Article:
MR. JOHN A. BINGHAM, OF OHIO. In December, 1867, Mr. Ames advised Mr. Bingham to invest in the stock of the Credit Mobilier, assuring him that it would return him his money with profitable divi- | them to be an advance to be paid out of dends. Mr. Bingham agreed to take dividends. There has never been any adtwenty shares, and about the 1st of Febru-justment of the matter between them, and ary, 1868, paid to Mr. Ames the par value there is now an entire variance in the tesof the stock, for which Mr. Ames executed timony of the two men as to what the to him some receipt or agreement. Mr. transaction between them was, but the Ames received all the dividends on the committee are unanimous in finding the stock, whether in Union Pacific bonds, or facts above stated. The evidence reported stock, or money; some were delivered to to the House gives some subsequent conMr. Bingham and some retained by Mr. versations and negotiations between Mr. Ames. The matter was not finally ad- Kelley and Mr. Ames on this subject. The justed between them until February, 1872, committee do not deem it material to refer when it was settled, Mr. Ames retaining to it in their report. the twenty shares of Credit Mobilier stock, and accounting to Mr. Bingham for such dividends upon it as Mr. Bingham had not already received. Mr. Bingham was treated as the real owner of the stock from the time of the agreement to take it, inception of the check for $329. He agreed December, 1867, to the settlement in Feb- with Mr. Ames to take ten shares of Credit ruary, 1872, and had the benefit of all the Mobilier stock, but did not pay for the dividends upon it. Neither Mr. Ames nor same. Mr. Ames received the 80 per cent. Mr. Bingham had such records of their dividend in bonds and sold them for 97 dealing as to be able to give the precise per cent., and also received the 60 per cent. amount of those dividends. cash dividend, which together paid the price of the stock and interest, and left a balance of $329. This sum was paid over to Mr. Garfield by a check on the Sergeantat-Arms, and Mr. Garfield then understood this sum was the balance of dividends after paying for the stock. Mr. Ames received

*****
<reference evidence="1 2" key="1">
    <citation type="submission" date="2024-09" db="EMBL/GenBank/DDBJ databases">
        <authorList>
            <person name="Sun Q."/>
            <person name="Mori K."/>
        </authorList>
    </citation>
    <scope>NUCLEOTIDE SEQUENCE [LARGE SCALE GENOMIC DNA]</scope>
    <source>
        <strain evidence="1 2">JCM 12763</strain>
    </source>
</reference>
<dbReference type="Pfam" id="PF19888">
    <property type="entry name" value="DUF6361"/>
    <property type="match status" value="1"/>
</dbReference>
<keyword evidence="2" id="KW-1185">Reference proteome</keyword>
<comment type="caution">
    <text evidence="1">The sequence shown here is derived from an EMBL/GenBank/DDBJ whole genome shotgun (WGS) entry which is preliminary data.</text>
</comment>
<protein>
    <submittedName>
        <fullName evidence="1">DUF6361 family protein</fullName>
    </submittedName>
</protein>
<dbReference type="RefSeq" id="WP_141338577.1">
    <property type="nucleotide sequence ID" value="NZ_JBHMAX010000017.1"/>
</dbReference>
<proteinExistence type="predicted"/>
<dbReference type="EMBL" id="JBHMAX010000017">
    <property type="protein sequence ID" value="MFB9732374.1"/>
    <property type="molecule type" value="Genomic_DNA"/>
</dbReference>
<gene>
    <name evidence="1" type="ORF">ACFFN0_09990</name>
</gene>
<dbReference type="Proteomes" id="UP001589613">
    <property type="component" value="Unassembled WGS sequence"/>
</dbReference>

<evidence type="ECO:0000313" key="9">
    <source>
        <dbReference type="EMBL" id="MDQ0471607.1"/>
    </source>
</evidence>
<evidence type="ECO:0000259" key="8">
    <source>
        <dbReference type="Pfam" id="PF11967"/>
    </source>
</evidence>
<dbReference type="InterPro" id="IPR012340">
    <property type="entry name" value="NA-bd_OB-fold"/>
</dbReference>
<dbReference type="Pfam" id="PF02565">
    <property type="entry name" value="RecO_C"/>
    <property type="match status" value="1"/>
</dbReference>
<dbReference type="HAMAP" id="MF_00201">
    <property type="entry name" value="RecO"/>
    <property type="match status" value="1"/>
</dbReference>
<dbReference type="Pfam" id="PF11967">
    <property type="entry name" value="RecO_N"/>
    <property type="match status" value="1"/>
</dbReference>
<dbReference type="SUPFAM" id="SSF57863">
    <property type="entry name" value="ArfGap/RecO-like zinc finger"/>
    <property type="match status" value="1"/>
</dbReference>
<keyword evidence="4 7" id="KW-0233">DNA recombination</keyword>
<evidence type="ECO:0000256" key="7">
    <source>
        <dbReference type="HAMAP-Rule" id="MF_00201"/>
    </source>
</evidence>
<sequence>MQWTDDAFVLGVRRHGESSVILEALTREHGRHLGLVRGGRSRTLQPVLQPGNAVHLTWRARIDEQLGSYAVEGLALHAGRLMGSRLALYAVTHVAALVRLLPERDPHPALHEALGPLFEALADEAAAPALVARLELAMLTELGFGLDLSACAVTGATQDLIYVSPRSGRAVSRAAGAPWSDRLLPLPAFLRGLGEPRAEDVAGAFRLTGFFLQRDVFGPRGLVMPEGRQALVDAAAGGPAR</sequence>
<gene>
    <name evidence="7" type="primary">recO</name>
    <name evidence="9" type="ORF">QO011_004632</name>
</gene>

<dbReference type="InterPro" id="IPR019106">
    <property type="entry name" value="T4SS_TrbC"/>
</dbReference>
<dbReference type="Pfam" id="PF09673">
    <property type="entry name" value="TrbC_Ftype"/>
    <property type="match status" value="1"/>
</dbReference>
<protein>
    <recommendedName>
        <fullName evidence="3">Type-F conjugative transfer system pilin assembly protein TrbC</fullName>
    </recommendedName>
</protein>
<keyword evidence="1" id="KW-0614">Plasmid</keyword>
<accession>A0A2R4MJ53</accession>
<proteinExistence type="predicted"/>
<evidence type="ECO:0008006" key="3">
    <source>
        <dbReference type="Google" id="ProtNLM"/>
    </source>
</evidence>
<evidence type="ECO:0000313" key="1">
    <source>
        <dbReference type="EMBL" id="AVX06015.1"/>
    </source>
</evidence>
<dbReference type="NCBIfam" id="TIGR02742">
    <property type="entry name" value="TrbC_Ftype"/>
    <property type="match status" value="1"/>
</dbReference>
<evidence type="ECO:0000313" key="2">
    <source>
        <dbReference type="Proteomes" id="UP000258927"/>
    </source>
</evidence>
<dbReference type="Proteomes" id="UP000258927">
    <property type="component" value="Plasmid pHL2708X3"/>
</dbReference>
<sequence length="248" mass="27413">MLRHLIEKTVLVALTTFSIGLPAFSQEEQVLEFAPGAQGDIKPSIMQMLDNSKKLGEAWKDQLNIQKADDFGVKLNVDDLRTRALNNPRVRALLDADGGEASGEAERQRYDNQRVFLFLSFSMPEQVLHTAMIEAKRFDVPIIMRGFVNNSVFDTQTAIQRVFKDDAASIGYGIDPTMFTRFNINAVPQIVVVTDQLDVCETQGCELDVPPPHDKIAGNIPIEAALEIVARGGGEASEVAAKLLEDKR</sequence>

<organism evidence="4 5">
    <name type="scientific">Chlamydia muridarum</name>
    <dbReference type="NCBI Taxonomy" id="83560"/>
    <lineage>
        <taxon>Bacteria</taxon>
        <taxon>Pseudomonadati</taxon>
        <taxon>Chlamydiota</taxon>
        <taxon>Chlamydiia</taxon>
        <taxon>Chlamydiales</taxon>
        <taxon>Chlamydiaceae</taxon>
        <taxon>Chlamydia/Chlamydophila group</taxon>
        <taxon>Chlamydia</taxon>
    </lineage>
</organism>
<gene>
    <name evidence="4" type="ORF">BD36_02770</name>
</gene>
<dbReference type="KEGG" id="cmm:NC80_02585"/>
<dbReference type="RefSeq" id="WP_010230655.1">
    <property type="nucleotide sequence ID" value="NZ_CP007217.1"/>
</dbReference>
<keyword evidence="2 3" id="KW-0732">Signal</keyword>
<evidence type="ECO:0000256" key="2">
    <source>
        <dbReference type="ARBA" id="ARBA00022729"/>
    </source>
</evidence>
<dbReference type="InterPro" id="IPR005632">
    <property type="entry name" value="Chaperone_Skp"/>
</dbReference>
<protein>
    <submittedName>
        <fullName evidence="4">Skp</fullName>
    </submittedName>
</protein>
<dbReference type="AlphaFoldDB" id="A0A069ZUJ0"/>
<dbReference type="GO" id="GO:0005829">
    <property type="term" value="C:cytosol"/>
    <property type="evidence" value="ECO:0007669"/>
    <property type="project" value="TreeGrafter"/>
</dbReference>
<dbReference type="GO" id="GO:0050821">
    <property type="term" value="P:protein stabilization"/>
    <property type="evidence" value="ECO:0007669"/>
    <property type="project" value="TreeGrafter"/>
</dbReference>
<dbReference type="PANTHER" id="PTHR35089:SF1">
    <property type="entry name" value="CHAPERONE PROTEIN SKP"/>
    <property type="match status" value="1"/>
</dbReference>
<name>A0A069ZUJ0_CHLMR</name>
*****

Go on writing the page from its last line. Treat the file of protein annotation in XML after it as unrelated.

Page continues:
MR. JAMES ▲. Garfield, oF OHIO. The facts in regard to Mr. Garfield, as found by the committee, are identical with the case of Mr. Kelley to the point of re

The precise basis of the settlement does not appear, neither Mr. Ames nor Mr. Scofield having any full date in reference to it; Mr. Scofield thinks that he only received back his money and interest upon it, while Mr. Ames states that he thinks Mr. Scofield had teu shares of Union Pacific stock in addition. The committee do not deem it specially important to settle this difference of recollection. Since that settlement Mr. Scofield has had no interest in the Credit Mobilier stock and derived no benefit therefrom.



The committee find from the evidence that in the early part of the second session of the Fortieth Congress, and probably in